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A autora traz uma abordagem original e criativa sobre como usamos a mente e nossa inteligência, trazendo a possibilidade de usarmos tais conhecimentos na prática e qualificar o autoconhecimento e a produtividade intelectual.
I am excited about this book. I knew I would buy it when a friend recommended it.
But I was again disappointed to discover that this author, too, narrates her own book. I listened to the sample. It was monotonous. And the monotone was, itself, flat, sure to put me to sleep, despite the content!
I wish that authors - and I am one - would think more dispassionately about this, and find skilled readers to bring their work to audiences. It’s not that all authors are bad narrators. It’s that many authors are apparently not good judges of their abilities as narrators.
I am more a listener than a reader, especially as my eyes age, and I really really wanted to listen to this book, partly so that I could keep moving while I did!
I’m sure I will enjoy the book as a reader. But it’s much harder for me these days. I look forward to more of AMP’s work, and hope she will find others to read it aloud.
This has the feel of a book written by a journalist who gets an idea that isn't really supported by the research..... She finds a few people who pioneered the idea and quotes them stem to stern, without really recognizing that academia is full of people with ideas that are original -- partly because they're somewhat missing the point. I was really excited by the idea of this book -- but despite the fact that I know things that my conscious mind doesn't, it doesn't mean the smart thing is my knee or my hand. The unconscious is so extraordinarily large and robust -- it may be outside the brain, but it's not in some anatomical part of my limbs, etc. A stretch that doesn't click -- I am very disappointed.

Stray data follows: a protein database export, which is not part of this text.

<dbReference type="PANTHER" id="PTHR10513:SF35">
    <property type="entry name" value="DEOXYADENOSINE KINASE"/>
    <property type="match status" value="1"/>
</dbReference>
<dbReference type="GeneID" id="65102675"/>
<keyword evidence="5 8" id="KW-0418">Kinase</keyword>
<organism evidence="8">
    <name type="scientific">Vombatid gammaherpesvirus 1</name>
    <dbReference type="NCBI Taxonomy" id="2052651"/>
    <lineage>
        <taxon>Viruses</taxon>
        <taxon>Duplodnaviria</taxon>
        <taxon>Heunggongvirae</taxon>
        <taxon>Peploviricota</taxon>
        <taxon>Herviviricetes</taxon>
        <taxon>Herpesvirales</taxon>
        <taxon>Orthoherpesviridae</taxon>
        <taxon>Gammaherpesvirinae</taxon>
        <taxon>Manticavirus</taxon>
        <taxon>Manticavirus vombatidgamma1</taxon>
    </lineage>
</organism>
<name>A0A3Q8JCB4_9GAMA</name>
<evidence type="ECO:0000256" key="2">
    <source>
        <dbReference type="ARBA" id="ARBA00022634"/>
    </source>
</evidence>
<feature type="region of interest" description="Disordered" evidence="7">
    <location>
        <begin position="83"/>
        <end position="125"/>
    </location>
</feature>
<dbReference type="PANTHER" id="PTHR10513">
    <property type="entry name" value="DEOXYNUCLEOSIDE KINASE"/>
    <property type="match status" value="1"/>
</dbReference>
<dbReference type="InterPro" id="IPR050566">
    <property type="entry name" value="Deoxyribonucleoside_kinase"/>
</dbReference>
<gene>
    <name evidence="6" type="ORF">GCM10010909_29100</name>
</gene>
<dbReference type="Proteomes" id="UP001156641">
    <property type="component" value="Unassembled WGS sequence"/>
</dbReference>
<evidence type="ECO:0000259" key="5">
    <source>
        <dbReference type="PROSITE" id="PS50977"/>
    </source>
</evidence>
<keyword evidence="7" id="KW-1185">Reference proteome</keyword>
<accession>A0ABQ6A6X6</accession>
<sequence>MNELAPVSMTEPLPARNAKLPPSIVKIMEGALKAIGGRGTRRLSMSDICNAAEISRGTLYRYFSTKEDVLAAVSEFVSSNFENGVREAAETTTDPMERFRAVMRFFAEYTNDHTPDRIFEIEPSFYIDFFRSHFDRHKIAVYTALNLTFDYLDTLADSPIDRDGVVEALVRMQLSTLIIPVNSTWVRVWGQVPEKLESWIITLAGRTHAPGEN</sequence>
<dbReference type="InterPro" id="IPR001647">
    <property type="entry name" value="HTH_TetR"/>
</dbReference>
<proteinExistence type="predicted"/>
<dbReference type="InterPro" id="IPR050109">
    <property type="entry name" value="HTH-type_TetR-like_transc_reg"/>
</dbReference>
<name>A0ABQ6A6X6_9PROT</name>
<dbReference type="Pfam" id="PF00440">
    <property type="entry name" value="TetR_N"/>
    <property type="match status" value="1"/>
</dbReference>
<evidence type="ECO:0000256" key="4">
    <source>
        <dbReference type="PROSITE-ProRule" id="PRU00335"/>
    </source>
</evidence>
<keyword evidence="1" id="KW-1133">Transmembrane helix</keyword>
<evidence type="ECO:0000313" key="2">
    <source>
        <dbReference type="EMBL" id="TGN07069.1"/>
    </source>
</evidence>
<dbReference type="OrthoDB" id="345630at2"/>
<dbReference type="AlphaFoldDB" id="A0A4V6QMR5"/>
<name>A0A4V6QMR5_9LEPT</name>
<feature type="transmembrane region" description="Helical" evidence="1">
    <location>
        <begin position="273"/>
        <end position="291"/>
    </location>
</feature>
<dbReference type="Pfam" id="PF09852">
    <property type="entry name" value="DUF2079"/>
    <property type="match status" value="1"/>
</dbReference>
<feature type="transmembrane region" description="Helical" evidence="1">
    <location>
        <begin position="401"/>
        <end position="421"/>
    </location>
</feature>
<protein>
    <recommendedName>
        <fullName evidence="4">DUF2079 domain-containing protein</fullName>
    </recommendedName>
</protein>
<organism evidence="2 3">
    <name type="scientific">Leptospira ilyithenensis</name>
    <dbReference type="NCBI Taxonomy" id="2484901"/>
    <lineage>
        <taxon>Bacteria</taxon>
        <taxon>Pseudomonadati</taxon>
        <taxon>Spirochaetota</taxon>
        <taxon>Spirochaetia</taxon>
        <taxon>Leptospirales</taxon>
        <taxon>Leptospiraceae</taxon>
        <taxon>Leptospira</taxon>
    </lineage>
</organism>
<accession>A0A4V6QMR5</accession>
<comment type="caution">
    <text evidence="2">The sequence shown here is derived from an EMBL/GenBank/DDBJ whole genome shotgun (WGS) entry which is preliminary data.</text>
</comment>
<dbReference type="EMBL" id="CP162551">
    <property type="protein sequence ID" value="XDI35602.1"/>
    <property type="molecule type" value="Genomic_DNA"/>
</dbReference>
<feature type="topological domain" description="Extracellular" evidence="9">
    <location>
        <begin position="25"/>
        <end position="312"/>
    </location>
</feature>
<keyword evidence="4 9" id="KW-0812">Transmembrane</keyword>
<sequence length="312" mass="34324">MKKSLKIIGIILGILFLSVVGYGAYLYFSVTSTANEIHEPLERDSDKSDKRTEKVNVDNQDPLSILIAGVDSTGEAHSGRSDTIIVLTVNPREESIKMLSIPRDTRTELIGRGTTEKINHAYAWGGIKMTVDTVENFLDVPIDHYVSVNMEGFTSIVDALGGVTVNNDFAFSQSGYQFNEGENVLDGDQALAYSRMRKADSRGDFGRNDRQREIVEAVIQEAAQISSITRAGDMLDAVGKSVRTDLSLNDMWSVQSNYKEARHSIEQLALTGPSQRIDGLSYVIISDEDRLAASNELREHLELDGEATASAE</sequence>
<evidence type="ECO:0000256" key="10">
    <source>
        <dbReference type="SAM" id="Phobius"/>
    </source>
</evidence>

As a 70-year-old who has read well over a couple of thousand self-help and self-improvement books over the last 50 years, it has become more and more difficult to find a new book in this genre that has anything new, interesting, and useful information to share. This book has all three! Really NEW information. Really INTERESTING information. And really USEFUL information. I just finished reading it and have been taking copious notes. I am not exaggerating when I say that this is one of the few books I have ever read that will actually change my life - and has already changed the way I look at, and think about, life. I have no reservations at all about recommending this book to anyone who wants to see life in a new, exciting, and expanded way.
This is a great book about thinking, not just a meditation on how the brain works but also a guide to thinking better yourself. I particularly loved the section on using the body to help commit something to memory. I put the book down to try doing that with a script I was trying to memorize. It definitely works. The book is also a great reminder of the value of getting away from the computer and out in the world, either with other people, to do some exercise, or to be in nature. These fun activities can feel frivolous, but they are actually incredibly important parts of clear, creative thinking.
Informative and expansive overview of proven techniques that enhance intellectual success and effective decision-making. Each principle is supported by a great number of relevant proof points which certainly add credibility, but less would be more. Too many cited studies and examples unnecessarily belabor each point which makes the book feel redundant and padded.
On the one hand, her thesis--that some of our best "thinking" occurs outside our heads--is "Well, duhhh!" But so far, we're not very good at applying what neuroscience and cognitive behavioral studies are telling us. We're getting helpful messages from our innards all the time that deserve more attention. Our built and natural environments influence our thinking. Body movement and gestures influence our thinking. On and on. This is important stuff, and Paul is very thorough. I've been recommending this book since I got it.